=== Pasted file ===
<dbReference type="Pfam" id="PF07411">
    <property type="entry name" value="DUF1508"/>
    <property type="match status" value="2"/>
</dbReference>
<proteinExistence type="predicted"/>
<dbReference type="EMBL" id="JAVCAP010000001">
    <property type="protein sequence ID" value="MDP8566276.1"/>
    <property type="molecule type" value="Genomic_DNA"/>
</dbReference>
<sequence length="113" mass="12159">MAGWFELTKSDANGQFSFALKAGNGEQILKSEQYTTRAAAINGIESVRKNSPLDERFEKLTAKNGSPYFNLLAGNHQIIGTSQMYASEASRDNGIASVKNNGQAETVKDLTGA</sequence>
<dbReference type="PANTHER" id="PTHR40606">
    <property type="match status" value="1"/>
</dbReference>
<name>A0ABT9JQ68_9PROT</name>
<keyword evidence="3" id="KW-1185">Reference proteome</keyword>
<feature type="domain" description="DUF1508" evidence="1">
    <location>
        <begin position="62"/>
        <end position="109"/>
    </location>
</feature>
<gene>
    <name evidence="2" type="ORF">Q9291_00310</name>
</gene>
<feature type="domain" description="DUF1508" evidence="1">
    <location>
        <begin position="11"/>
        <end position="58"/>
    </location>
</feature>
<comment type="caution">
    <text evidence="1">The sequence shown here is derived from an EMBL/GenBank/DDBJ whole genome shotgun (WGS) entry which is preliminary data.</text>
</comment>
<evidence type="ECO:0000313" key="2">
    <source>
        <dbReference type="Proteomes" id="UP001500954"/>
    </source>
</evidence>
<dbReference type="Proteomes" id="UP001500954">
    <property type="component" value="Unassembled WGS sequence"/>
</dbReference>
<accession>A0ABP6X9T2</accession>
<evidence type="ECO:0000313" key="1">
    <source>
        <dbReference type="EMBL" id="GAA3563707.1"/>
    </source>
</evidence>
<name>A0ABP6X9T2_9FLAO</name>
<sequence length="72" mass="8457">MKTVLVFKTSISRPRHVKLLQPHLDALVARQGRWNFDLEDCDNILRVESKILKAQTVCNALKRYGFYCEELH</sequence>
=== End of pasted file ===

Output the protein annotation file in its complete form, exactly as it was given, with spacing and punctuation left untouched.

<dbReference type="Pfam" id="PF07411">
    <property type="entry name" value="DUF1508"/>
    <property type="match status" value="2"/>
</dbReference>
<proteinExistence type="predicted"/>
<dbReference type="EMBL" id="JAVCAP010000001">
    <property type="protein sequence ID" value="MDP8566276.1"/>
    <property type="molecule type" value="Genomic_DNA"/>
</dbReference>
<sequence length="113" mass="12159">MAGWFELTKSDANGQFSFALKAGNGEQILKSEQYTTRAAAINGIESVRKNSPLDERFEKLTAKNGSPYFNLLAGNHQIIGTSQMYASEASRDNGIASVKNNGQAETVKDLTGA</sequence>
<dbReference type="PANTHER" id="PTHR40606">
    <property type="match status" value="1"/>
</dbReference>
<name>A0ABT9JQ68_9PROT</name>
<keyword evidence="3" id="KW-1185">Reference proteome</keyword>
<feature type="domain" description="DUF1508" evidence="1">
    <location>
        <begin position="62"/>
        <end position="109"/>
    </location>
</feature>
<gene>
    <name evidence="2" type="ORF">Q9291_00310</name>
</gene>
<feature type="domain" description="DUF1508" evidence="1">
    <location>
        <begin position="11"/>
        <end position="58"/>
    </location>
</feature>
<comment type="caution">
    <text evidence="1">The sequence shown here is derived from an EMBL/GenBank/DDBJ whole genome shotgun (WGS) entry which is preliminary data.</text>
</comment>
<evidence type="ECO:0000313" key="2">
    <source>
        <dbReference type="Proteomes" id="UP001500954"/>
    </source>
</evidence>
<dbReference type="Proteomes" id="UP001500954">
    <property type="component" value="Unassembled WGS sequence"/>
</dbReference>
<accession>A0ABP6X9T2</accession>
<evidence type="ECO:0000313" key="1">
    <source>
        <dbReference type="EMBL" id="GAA3563707.1"/>
    </source>
</evidence>
<name>A0ABP6X9T2_9FLAO</name>
<sequence length="72" mass="8457">MKTVLVFKTSISRPRHVKLLQPHLDALVARQGRWNFDLEDCDNILRVESKILKAQTVCNALKRYGFYCEELH</sequence>